Here's the link to the magazine, issue 55 is the one you want: Leftlion, issue 55

17 October 2013

Chainsaw Warrior

Fire up your chainsaw: Darkness is back and you only have 60 minutes to save New York!

I never got to play this standalone, solitaire GW boardgame first time round because I was too young, although I did always choose the Chainsaw Warrior character in later years when playing Talisman using the Timescape expansion. I had no idea he came from another game, I just thought he looked cool.

The original set looked like this:

The idea was that, as the eponymous chainsaw wielding chappy, you had to fight your way through an endless tide of zombie-like creatures and destroy Darkness who was trying to suck New York through some kind of interdimensional gateway to hell. Yup, chainsaws versus zombies. Oh, and the miniatures you could buy to go with it are brimfull of the individuality one would expect of the Citadel studio of the time (1987):

If I were ever to heed the siren call of Rogue Trader-esque gaming, I'd have to include all three of these guys!

Anyway, aside from an excuse to show some golden oldies from before Grandma Wendy became a mere shadow of her former creative self, I posted this because I spotted that Auroch Games have released a fully sanctioned digital version for just about every platform you can think of. Screenshots, you say? Feast your eyes on the unfolding horror you must defeat....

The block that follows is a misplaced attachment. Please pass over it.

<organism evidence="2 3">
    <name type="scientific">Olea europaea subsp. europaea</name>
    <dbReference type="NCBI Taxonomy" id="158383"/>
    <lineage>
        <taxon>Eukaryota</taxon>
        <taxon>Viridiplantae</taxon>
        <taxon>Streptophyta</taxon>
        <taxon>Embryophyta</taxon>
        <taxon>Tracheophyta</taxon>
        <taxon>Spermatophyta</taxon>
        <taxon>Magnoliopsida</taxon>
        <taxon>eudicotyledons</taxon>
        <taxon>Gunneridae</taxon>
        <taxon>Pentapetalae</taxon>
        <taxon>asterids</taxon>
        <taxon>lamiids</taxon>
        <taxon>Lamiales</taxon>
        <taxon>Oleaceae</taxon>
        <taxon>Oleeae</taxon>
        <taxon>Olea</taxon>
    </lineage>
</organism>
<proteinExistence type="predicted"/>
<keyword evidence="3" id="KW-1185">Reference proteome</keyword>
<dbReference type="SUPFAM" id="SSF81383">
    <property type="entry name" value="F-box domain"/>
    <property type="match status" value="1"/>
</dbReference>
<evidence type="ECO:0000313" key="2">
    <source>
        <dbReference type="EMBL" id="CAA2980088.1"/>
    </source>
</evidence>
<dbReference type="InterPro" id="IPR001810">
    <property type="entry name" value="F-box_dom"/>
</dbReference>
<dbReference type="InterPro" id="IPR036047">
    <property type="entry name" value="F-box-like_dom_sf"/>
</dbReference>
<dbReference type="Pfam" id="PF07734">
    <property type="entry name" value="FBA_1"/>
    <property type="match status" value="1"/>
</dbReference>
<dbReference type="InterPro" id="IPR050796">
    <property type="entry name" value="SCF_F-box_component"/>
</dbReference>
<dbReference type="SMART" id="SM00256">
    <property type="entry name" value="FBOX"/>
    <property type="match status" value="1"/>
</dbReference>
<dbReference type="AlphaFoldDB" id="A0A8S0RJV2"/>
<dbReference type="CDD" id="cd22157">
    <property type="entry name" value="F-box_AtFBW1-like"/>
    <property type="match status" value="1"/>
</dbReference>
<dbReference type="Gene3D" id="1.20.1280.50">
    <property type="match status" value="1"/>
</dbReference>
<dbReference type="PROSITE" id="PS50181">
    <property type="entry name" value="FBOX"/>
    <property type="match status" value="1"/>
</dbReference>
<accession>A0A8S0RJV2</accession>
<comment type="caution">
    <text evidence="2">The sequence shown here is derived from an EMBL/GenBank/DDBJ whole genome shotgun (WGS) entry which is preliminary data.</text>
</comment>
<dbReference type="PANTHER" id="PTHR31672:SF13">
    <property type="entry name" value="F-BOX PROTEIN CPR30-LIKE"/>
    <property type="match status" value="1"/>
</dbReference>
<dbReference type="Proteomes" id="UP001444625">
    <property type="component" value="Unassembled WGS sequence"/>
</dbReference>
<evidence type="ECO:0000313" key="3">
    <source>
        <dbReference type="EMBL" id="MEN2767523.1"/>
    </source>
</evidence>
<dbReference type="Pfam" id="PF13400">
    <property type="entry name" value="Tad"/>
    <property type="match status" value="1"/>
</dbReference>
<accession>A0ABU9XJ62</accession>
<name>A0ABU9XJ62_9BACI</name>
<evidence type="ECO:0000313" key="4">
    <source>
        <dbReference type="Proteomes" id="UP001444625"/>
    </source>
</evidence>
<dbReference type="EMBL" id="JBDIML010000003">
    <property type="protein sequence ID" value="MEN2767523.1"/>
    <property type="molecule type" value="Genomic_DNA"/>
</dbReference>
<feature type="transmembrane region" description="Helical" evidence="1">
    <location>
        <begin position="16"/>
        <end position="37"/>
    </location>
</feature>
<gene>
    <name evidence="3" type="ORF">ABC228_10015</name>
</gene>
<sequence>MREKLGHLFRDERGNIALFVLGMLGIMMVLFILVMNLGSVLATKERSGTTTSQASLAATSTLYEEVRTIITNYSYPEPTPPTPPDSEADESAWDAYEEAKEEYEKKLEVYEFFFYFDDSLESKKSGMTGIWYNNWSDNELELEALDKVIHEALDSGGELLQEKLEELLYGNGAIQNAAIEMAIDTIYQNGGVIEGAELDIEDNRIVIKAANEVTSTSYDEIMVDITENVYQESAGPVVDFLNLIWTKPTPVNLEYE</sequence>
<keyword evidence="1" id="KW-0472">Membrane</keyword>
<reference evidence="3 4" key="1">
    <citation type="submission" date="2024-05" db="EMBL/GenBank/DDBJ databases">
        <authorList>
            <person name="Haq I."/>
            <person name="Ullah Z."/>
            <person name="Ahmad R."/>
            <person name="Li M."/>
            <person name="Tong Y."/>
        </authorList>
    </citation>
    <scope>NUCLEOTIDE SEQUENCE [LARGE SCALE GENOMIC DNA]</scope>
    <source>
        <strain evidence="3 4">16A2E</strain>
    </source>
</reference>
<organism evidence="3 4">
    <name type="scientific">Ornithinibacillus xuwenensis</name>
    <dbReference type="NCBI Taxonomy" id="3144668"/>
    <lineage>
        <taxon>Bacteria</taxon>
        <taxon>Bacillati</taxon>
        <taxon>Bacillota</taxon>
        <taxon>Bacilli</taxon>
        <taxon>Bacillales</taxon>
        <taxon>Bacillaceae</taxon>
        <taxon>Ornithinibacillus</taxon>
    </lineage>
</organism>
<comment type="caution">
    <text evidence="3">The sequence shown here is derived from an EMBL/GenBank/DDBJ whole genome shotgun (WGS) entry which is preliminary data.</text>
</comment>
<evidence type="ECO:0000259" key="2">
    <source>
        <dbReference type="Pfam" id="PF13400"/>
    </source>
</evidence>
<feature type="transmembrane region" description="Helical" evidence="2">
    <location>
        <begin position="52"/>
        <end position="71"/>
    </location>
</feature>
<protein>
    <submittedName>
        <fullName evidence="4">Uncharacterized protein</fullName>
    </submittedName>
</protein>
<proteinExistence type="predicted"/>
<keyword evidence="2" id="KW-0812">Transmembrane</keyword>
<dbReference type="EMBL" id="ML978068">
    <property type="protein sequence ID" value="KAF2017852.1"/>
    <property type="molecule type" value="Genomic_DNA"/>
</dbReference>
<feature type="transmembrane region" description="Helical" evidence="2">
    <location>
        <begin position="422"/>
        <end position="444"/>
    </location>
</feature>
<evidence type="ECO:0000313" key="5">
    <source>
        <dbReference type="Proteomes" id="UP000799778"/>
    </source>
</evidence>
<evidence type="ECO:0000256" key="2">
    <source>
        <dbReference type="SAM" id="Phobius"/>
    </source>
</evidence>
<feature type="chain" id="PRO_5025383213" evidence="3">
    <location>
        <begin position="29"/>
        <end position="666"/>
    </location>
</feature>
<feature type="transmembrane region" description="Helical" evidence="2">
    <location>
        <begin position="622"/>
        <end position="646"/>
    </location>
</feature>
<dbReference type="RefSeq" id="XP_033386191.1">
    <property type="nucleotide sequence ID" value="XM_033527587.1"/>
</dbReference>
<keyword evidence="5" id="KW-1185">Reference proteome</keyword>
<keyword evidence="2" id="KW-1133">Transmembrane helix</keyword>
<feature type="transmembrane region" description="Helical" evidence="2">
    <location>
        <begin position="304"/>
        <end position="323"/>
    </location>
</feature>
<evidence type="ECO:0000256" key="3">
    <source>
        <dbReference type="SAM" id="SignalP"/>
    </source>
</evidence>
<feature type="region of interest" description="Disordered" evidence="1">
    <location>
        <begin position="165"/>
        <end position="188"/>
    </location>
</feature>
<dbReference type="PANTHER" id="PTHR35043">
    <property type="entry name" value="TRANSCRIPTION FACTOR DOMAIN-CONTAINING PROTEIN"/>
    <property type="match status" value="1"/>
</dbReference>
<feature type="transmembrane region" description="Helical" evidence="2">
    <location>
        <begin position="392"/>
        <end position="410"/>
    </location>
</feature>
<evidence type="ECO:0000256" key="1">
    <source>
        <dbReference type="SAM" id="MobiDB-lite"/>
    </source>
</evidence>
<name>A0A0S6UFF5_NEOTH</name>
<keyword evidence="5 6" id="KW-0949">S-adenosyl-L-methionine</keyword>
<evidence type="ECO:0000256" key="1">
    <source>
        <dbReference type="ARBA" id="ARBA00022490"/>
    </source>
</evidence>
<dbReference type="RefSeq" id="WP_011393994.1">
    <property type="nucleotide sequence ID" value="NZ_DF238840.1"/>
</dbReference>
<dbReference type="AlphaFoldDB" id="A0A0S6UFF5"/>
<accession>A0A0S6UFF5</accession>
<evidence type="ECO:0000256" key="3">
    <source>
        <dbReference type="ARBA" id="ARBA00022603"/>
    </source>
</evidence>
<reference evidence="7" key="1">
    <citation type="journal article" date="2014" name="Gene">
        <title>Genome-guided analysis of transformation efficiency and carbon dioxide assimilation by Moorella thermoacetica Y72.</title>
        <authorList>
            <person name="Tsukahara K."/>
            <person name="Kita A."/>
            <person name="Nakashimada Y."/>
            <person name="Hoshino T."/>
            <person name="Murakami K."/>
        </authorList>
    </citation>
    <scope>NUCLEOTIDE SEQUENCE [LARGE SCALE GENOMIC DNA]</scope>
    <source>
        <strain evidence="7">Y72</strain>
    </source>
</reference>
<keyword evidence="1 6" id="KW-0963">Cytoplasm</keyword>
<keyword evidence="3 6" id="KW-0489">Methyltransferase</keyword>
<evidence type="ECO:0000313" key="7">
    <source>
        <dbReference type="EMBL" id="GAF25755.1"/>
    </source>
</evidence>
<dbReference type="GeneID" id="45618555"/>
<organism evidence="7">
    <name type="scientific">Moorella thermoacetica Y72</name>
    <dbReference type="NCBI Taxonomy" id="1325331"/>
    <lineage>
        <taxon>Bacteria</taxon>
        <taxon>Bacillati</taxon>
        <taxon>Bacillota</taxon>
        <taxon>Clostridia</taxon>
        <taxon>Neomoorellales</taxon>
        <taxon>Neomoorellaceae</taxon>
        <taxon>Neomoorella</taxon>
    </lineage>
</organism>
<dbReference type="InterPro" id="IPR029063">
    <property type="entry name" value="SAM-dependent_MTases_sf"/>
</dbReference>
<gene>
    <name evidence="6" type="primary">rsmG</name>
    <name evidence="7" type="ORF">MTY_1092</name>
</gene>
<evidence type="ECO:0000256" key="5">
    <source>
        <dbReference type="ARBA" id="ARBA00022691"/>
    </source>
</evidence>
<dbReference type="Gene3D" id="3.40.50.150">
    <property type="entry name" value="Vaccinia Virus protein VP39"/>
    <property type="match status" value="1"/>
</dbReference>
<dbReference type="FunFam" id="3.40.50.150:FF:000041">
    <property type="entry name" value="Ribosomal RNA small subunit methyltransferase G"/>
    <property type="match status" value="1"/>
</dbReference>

Gentlemen, start your chainsaws!


16 October 2013

Ugly duckling - WIP 1

So, I have a large carnivorous bird model that I want to make into a large swan-like bird for this Knight Project on the Oldhammer forum. I also have greenstuff (which I've used before with some success), procreate (which I've used before with some success) and milliput (which I've never used before). After careful thought, considering this is the first time I've been trying to reproduce a realistic effect... I chose the milliput. Error! Look at the mess I've made:

Fortunately, milliput responds really well to being reshaped when wet, so those horribly jagged edges might yet be salvageable without having to file bits off. I think what I'll do is switch to procreate for the surface detail: saddle shaping, buckles on the strap, nostril things in the swan beak. Oh, and that nobbly bit that mute swans have above their beak:

I'll have one more go at sorting the joints with milliput, just to get some practice.

Hopefully your sculpting is proving more successful,

15 October 2013

Autumn cleaning

Stuck at home with a rotten bug and unable to face the pile of marking that is glaring at me reproachfully from the corner of the room, I'm doing really important things like changing the layout of this blog. Useful, eh?